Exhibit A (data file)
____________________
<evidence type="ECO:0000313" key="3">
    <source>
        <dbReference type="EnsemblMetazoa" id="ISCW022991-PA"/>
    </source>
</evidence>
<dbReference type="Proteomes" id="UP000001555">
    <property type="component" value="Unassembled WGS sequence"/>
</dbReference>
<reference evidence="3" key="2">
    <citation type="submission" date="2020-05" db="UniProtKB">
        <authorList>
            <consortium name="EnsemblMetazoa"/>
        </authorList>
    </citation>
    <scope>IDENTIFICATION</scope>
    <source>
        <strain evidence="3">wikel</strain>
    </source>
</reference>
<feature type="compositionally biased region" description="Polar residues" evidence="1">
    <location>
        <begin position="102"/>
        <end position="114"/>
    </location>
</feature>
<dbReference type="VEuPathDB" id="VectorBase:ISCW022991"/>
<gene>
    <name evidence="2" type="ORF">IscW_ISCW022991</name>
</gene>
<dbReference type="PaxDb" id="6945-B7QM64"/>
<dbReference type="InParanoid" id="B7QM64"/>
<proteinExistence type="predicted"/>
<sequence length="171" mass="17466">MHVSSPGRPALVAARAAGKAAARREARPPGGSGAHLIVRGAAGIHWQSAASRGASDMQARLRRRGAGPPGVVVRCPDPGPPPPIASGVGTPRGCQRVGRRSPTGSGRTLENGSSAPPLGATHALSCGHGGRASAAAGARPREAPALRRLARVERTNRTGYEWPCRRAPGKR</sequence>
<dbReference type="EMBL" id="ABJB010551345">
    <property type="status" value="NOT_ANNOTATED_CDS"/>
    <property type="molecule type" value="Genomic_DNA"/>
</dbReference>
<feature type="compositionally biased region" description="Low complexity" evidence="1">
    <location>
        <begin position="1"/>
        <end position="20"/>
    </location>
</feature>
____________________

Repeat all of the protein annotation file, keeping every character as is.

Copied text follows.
<evidence type="ECO:0000313" key="3">
    <source>
        <dbReference type="EnsemblMetazoa" id="ISCW022991-PA"/>
    </source>
</evidence>
<dbReference type="Proteomes" id="UP000001555">
    <property type="component" value="Unassembled WGS sequence"/>
</dbReference>
<reference evidence="3" key="2">
    <citation type="submission" date="2020-05" db="UniProtKB">
        <authorList>
            <consortium name="EnsemblMetazoa"/>
        </authorList>
    </citation>
    <scope>IDENTIFICATION</scope>
    <source>
        <strain evidence="3">wikel</strain>
    </source>
</reference>
<feature type="compositionally biased region" description="Polar residues" evidence="1">
    <location>
        <begin position="102"/>
        <end position="114"/>
    </location>
</feature>
<dbReference type="VEuPathDB" id="VectorBase:ISCW022991"/>
<gene>
    <name evidence="2" type="ORF">IscW_ISCW022991</name>
</gene>
<dbReference type="PaxDb" id="6945-B7QM64"/>
<dbReference type="InParanoid" id="B7QM64"/>
<proteinExistence type="predicted"/>
<sequence length="171" mass="17466">MHVSSPGRPALVAARAAGKAAARREARPPGGSGAHLIVRGAAGIHWQSAASRGASDMQARLRRRGAGPPGVVVRCPDPGPPPPIASGVGTPRGCQRVGRRSPTGSGRTLENGSSAPPLGATHALSCGHGGRASAAAGARPREAPALRRLARVERTNRTGYEWPCRRAPGKR</sequence>
<dbReference type="EMBL" id="ABJB010551345">
    <property type="status" value="NOT_ANNOTATED_CDS"/>
    <property type="molecule type" value="Genomic_DNA"/>
</dbReference>
<feature type="compositionally biased region" description="Low complexity" evidence="1">
    <location>
        <begin position="1"/>
        <end position="20"/>
    </location>
</feature>